Techtree has announced that Airtel will soon be launching a cloud computer called the Airtel Net PC with full access for Rs. 7,999. So is this a good idea, and does it make financial sense? Here's my take on it.
Rs. 7,999 gives you a terminal with a 15" LCD screen, keyboard and mouse which sounds like a good deal. There's just one thing ... in addition to the purchase cost you have to pay anywhere between Rs. 699 to Rs. 1,199 per month to Airtel for broadband and storage charges. These are not unlimited connections, they are capped at between 3GB and 10GB per month. Also, their 'broadband' connection is capped at 256 kbps.
First let's look at the connection speed. 256kbps sounds reasonable, and it is for a user who uses the internet primarily for checking mail and a little browsing. It is definitely not reasonable for a user who is tied to the net for everything, from his applications to all of his documents. Remember, this is a 'thin' cloud computer with little or no local storage (the specifications on the hardware are very vague). Everything that a user does on the computer is going to go over that narrow bandwidth. I would consider 512kbps to be the absolute minimum for a scenario like this.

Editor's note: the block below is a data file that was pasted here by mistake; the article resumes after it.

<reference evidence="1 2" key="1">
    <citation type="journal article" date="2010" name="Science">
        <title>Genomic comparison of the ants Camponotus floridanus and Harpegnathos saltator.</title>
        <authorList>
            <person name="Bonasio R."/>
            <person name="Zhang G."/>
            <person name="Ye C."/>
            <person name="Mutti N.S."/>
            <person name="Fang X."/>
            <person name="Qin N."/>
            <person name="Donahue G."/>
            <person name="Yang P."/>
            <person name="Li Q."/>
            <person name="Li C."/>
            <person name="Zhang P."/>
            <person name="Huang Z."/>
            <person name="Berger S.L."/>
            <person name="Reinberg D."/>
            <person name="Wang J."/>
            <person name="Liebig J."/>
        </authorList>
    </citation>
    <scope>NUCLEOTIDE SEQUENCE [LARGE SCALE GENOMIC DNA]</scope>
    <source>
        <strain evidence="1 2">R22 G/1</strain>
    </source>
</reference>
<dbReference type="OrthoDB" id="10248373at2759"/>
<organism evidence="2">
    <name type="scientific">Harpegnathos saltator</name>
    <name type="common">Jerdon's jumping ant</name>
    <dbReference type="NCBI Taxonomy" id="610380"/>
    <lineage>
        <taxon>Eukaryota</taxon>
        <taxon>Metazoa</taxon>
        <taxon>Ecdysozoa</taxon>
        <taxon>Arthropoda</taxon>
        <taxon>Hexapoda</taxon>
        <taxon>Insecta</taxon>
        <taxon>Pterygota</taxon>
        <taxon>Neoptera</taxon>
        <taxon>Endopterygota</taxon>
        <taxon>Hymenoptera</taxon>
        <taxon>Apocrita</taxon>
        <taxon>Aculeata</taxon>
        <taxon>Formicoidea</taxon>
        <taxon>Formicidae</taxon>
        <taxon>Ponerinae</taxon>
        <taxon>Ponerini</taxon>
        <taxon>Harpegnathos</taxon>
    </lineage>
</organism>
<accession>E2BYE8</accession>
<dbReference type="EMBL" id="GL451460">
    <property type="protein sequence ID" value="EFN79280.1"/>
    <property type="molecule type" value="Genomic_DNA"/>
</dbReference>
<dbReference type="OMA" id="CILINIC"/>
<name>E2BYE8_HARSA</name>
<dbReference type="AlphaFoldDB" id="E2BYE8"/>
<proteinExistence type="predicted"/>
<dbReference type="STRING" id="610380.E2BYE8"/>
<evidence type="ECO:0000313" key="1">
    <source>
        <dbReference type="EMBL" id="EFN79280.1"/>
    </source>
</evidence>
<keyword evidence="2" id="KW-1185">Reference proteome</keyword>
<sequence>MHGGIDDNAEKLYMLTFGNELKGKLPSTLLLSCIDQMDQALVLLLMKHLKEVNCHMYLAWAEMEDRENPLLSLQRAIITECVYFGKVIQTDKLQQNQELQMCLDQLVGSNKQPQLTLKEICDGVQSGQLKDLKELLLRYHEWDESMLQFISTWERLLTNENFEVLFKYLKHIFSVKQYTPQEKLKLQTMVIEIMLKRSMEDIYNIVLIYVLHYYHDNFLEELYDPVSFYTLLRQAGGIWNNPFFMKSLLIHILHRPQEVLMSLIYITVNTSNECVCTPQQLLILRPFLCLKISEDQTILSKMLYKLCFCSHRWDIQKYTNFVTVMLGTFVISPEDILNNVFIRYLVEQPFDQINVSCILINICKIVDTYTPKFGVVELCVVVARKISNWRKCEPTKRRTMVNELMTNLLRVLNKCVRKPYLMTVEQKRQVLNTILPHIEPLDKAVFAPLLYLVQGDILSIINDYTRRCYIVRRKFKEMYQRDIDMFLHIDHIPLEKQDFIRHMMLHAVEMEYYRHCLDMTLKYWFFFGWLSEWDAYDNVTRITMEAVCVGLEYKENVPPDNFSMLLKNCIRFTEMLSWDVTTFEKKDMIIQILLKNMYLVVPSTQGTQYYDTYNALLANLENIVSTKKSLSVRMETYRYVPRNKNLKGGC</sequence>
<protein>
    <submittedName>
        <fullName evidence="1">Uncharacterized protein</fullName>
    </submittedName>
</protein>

This brings me to the second issue with the Airtel plans (and this is something that I find issue with every other ISP in India) ... the transfer cap. 3GB per month of data transfer for a cloud computer is ridiculous! Let's take an example to estimate the data usage of an average user. Assume that this computer is going to be used by a family of four.. Four people reading their email and downloading the attachments will use up about 6 - 8MB per day (this is a very pessimistic figure. Just logging in to Gmail will take about 1.2MB for four users). Half and hour's regular browsing by four people gives a figure of approximately 56MB (I'm assuming that browsing will require about 64kbps of bandwidth, definitely less than what will be required for most flash and graphics-heavy websites). Then, if regular computer tasks like writing documents, schoolwork etc take up about 1 hour each day. Since this is a thin client on a cloud computer all this will have to be done online. I estimate a usage of around 56MB for this (60 min x 128kbps bandwidth). Also, lets assume that between the four of them, the family watches about 16 YouTube videos per day, which gives us a value of 234MB (16 videos x 10 min/video x 200 kbps). I'm not even going to assume that the family will be doing any downloading of music or movies which most ISPs claim causes the usage to balloon up. So let's add up the net usage of this average family: 6MB (email) + 56MB (web browsing) + 56MB (regular work that would normally be done off-line) + 234MB = 352MB per day! Which means that if this family uses the 'Home' pack which Airtel's marketing suggests would be ideal for them, they would use up their 3GB in less than 9 days. After that, the user would have to pay for usage at the rate of Rs. 25 per MB! (I'm using the tariff from the Airtel Super Value 499 Plan for Delhi here).